Luckily, actor Robert De Niro caught the show in New York and was hooked. Not only did he agree to Palminteri's terms, he wanted to portray the role of Lorenzo himself. The 1993 film, in which De Niro also made his directing debut, was embraced by audiences and hailed by critics as a classic coming-of-age story.

But though the film and stage versions have the same plot, they provide different viewing experiences. The movie had a cast of 94; the live performance has a cast of one.

Palminteri portrays 18 characters in the show, including his childhood self, the wise guys surrounding Sonny and his first girlfriend, an African-American high school student.

"Jane was beautiful, classy," Palminteri says. "We dated for four months when we were 17, and then we broke up and I never saw her again. When I was doing the show on Broadway, I always thought she might come backstage some day, but it never happened."

Zaks was brought on board for the 2007 Broadway revival and subsequent national tour. By all accounts, the director streamlined the show and made it funnier.

"Chazz has a tremendous amount of energy," Zaks says.

"But in 1989, his performance was unfocused. It was like he was shot out of a gun. As a young actor, you want to show everybody what you can do. But he was losing comic opportunities. This time around, I encouraged him to let the audience come to him. I wanted him to give them a chance to imagine what was going on inside his head."

Despite Palminteri's affection for the Bronx of the mid-20th century, his script doesn't ignore the ugly side of the neighborhood: the pervasive racism and growing gang violence. He also depicts the two men at the play's center in their full complexity.

Sonny has genuine virtues, among them a color-blindness rare at the time. And the seemingly upright Lorenzo makes questionable moral choices. He encourages his young son to lie to the police about the murder and later makes clear his disapproval of interracial romances. The audience senses there may be valid reasons why the boy is drawn to the gangster.

"Sonny was not prejudiced," Palminteri says. "He knew I was dating Jane, and it didn't bother him at all. My father had black friends who came to dinner at our house. But he didn't want his son to date a black girl.

"I tried to talk to him about it late in life. He said, 'Son, you have to understand, I come from a different time.' "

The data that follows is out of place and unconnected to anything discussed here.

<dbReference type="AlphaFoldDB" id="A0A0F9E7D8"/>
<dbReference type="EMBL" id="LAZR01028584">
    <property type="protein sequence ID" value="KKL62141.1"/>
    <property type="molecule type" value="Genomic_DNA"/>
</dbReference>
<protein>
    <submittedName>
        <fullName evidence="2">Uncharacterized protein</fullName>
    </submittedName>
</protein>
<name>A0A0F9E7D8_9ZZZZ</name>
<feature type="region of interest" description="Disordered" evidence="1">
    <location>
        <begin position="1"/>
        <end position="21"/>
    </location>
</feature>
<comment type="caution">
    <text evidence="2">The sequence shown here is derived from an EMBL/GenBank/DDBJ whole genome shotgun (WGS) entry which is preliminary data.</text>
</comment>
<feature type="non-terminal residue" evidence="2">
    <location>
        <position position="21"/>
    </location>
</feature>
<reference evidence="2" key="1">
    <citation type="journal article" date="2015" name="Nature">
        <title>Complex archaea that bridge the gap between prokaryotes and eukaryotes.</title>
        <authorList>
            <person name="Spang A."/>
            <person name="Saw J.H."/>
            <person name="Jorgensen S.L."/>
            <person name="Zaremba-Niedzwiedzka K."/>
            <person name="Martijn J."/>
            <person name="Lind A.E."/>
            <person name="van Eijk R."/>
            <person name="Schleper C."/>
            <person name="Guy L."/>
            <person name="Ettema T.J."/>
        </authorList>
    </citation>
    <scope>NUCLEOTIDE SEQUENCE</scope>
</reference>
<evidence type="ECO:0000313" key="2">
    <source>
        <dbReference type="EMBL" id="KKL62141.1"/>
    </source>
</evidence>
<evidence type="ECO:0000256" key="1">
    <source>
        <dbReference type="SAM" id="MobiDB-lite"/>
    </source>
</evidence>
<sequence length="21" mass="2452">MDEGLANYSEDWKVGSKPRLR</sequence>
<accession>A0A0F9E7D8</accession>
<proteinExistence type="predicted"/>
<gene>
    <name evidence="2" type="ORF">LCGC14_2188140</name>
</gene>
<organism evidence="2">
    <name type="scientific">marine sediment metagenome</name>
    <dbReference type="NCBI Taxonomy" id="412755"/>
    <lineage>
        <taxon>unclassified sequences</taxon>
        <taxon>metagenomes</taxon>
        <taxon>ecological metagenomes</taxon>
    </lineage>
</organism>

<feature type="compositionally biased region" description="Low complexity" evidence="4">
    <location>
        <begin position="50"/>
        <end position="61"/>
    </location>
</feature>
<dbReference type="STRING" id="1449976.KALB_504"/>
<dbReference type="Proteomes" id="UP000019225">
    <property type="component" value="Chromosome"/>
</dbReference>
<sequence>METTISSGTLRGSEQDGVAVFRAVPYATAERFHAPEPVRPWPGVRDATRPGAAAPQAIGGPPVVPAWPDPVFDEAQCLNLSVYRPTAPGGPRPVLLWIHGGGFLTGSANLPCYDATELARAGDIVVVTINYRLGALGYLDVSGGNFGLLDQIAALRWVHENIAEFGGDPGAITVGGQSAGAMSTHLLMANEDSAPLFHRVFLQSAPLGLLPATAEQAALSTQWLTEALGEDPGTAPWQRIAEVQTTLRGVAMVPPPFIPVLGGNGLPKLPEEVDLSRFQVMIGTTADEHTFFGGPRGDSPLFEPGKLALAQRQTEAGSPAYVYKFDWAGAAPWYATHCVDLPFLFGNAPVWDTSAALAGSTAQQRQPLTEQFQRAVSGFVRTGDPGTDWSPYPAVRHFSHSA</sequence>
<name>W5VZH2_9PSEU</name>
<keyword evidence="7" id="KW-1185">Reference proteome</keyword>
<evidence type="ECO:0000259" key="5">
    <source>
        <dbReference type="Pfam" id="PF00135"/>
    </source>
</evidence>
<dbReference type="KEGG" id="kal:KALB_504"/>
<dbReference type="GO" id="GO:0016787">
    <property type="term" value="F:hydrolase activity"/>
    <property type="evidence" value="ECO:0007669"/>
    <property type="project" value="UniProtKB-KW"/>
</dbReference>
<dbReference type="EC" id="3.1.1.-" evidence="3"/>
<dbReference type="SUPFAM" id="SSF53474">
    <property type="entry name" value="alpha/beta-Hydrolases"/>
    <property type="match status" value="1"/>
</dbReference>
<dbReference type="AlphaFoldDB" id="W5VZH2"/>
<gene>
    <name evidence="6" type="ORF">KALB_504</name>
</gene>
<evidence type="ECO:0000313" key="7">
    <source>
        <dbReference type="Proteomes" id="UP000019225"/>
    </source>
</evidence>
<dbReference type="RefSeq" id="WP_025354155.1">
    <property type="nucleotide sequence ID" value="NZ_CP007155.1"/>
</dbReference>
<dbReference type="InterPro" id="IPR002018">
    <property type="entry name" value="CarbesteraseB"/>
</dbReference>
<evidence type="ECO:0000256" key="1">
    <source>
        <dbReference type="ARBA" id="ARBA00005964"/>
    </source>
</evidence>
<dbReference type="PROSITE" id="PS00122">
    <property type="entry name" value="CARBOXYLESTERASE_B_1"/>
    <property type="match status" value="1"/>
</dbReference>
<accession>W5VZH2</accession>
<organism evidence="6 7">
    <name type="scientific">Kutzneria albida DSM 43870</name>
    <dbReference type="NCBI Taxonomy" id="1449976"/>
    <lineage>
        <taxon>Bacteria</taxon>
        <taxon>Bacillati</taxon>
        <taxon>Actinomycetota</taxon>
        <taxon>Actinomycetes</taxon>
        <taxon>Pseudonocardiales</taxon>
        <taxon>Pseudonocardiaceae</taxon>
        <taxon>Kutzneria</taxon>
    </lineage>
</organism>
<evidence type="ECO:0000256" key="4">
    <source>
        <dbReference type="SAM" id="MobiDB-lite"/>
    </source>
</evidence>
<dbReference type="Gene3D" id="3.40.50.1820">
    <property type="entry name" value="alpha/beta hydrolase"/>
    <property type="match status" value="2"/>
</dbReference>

Palminteri's script raises similar questions about the actor himself. A 9-year-old, perhaps, can't be held accountable for his actions. But as Chazz became a teenager and was constantly in the gangster's company, he witnessed other crimes. Did the actor ever question his decision to keep quiet?

"I have to be honest," he says, "No. I saw guys get beat up, hurt, and I never thought of saying anything to anyone."

Still, the script, which Palminteri wrote, seems to belie the actor's nonchalance.

In the script, the young Chazz is obviously troubled about his big lie and asks his father repeatedly if he's done the right thing.

In the script, the murder that the boy witnesses eventually comes full circle in a scene that delivers an implicit lesson about the wages of sin. And that scene has one of the few plot twists that Palminteri fabricated.

"At least 70 percent of the script is drawn from actual occurrences," he says. "But that particular event didn't happen in exactly that way."

Zaks isn't surprised that the script hints at doubts that the actor won't admit in real life.

"That's no accident," he says. "It's part of what makes Chazz so fascinating. Here's a guy from the block who escaped from the block, but who never turned his back on the block. Chazz is a deeply spiritual fellow, which most people don't know about him, but he doesn't pass judgment."

And of course, the actor still is an expert at keeping secrets. When he's asked the name of the real-life model for Sonny LoSpecchio, he laughs a little and says:

"I'm not going to tell you. They've been trying to get that name out of me now for nearly 50 years."

Like father, like son.

if you go

A Bronx Tale runs Tuesday through April 26 at the France Merrick Performing Arts Center, 12 N. Eutaw St. Showtimes vary. $20-$60. 410-547-7328, or